What began for VITO as a project just here and there, every now and then, has grown into a strong, permanent presence in China. The air there has cleared up massively in the past decade, which is due in part to the air quality models implemented in China via LIBOVITO.

Monitoring air quality and remote sensing

VITO has been active in China since the start of this century, mainly working on monitoring air quality and remote sensing on a project basis. But the Summer Olympics in 2008 switched everything up a gear. As the organiser, Peking was particularly worried about the poor air quality in the city, which was known for its almost permanent smog. Largely also because the eyes of the world would be focused on the Games.

Back then, VITO was a partner in the AMFIC project, a European- Chinese project that was being co-ordinated by the Dutch KNMI (Royal Dutch Meteorological Institute) at the time. ‘In that project, VITO, in collaboration with the other EU partners, provided a daily forecast for the air quality in the city and specifically in and around the Olympic stadium (the famous Bird’s Nest)’, says Mao Debin, Business Development Manager for VITO Asia, from where VITO’s activities in China are run. A special website was set up for those forecasts on which (mainly the athletes) could consult the anticipated ozone and particulate matter concentrations during the Olympic Games.

Valorising air quality models

This assignment also took place on a project basis, namely as part of a broader European project, so it did not involve any more sustainable activities. But VITO’s air quality experts felt they could do far more, not as part of separate projects paid for by Flemish and European money, but more through a permanent presence in China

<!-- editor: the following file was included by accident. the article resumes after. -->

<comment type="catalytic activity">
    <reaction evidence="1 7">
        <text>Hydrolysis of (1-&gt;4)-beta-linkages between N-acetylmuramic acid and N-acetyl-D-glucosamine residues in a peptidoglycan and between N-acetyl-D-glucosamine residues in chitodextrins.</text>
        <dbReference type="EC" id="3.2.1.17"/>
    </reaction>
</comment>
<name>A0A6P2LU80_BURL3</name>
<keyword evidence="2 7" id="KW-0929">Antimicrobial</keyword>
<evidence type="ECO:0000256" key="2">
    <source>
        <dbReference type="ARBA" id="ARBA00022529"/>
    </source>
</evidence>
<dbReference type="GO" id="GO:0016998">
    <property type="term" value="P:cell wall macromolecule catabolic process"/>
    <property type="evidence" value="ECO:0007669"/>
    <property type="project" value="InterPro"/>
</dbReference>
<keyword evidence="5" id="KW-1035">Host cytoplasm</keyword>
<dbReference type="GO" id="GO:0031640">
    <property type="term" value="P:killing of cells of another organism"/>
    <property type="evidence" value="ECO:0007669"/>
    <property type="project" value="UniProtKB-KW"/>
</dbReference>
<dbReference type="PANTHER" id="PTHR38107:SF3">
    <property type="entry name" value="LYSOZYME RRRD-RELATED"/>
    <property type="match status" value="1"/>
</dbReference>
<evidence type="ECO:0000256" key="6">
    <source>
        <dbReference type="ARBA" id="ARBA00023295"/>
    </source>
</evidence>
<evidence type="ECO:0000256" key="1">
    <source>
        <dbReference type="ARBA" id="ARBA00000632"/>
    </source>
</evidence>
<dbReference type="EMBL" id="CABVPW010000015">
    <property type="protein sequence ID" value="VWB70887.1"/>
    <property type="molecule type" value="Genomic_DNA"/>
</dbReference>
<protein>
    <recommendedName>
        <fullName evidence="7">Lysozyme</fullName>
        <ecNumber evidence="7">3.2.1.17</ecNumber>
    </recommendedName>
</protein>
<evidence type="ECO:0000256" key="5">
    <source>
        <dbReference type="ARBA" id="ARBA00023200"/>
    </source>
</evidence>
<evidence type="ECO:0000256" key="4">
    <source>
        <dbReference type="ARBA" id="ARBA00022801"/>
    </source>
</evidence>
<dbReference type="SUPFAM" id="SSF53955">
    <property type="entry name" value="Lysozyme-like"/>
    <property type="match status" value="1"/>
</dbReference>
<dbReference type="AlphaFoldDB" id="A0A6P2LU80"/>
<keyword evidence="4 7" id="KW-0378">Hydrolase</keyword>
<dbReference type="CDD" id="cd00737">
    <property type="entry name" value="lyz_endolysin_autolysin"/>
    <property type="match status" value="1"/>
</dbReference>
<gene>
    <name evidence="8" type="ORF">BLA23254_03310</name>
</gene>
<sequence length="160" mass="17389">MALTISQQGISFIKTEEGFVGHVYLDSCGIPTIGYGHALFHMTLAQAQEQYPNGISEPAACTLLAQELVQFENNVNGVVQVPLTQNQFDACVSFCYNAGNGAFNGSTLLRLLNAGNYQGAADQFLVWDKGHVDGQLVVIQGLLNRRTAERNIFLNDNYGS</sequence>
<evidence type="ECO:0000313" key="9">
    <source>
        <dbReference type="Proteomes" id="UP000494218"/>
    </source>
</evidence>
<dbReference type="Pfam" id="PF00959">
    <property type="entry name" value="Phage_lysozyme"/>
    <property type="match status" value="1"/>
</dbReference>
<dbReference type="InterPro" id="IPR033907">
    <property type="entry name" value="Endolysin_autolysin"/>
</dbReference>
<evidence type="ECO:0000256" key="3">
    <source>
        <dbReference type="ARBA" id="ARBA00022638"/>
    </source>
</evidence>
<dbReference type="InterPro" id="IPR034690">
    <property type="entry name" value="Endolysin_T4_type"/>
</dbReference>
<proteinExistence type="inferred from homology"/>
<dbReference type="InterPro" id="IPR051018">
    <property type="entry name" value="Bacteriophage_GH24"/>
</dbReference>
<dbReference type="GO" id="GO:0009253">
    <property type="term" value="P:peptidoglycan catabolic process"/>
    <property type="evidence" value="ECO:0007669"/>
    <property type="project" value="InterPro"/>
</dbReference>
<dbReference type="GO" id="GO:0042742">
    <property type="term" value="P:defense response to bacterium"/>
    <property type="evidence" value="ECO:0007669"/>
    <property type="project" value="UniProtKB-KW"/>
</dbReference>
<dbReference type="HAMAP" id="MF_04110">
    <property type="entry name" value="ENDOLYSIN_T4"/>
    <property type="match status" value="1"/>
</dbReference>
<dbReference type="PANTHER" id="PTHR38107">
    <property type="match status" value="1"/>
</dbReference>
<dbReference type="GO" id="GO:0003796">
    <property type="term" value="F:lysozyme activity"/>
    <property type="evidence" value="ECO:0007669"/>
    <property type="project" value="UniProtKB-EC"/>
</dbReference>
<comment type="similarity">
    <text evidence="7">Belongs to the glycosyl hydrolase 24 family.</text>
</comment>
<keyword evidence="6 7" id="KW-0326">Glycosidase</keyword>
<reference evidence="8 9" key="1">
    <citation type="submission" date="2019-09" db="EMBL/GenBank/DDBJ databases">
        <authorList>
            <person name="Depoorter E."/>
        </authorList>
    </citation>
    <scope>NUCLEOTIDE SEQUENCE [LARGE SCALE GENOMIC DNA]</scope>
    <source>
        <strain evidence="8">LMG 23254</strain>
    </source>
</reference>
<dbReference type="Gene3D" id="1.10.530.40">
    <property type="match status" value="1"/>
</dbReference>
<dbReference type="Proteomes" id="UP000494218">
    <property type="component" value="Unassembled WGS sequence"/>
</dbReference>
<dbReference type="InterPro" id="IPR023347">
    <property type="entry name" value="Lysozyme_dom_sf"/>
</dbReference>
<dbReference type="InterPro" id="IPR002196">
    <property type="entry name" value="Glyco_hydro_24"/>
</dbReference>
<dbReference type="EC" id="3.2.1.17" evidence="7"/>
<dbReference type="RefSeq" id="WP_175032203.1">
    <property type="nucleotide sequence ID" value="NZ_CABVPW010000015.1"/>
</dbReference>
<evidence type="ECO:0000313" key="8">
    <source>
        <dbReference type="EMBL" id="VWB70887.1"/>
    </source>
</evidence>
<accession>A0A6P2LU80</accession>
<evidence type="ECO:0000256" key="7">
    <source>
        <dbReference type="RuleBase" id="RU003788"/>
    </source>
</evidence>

‘We decided to change tactics and take our business model more along commercial lines,’ continues Debin. And so it was that LIBOVITO was launched in September 2011, with its original goal being to valorise VITO’s environmental and air quality models – developed in Flanders – in China. LIBOVITO began as a joint venture, with VITO and its Chinese partner Antipollution each holding half of the shares.

LIBOVITO’s commercial approach meant that Chinese clients would call upon its products and services for payment. There were plenty of ups and downs in the first few years, involving trial & error. It was evident that the Flemish and European models could not simply be extrapolated onto China, with its enormous cities on the coast and immense hinterland. Debin: ‘We were confronted with a steep learning curve. For example, we quickly found out that we needed regional models for monitoring and forecasting the particulate matter concentrations, for example. The particulate matter was present across practically the entire country, for example.’

Back to the drawing board

The VITO experts therefore adapted their AURORA model (Air quality modelling in Urban Regions using an Optimal Resolution Approach) to the Chinese reality. This mathematically-driven model can forecast the air quality based on weather and emissions data, comparable to the way a weather forecasting model does so. However, this was not a resounding success, largely because the model was too complex and there was not yet enough input data available, such as from local emissions of particulate matter and other pollutants. ‘We offered AURORA up to 2014, but only two projects arose from that, which was far too few,’ admits Debin. ‘So we went back to the drawing board.’

As it happened, not only the LIBOVITO experts did so, but also those from VITO’s Spatial Environmental Aspects unit in Mol. ‘The unit’s activities were still very much in the research phase at that point,’ says Lisa Blyth of VITO. ‘Step by step, we got to know the market and learned how to turn our models into solutions in the form of products, for example.’ This learning curve did both VITO and LIBOVITO a world of good. They had done their homework when the Chinese government rolled out its major multi-year plan to drastically improve the air quality in 2014.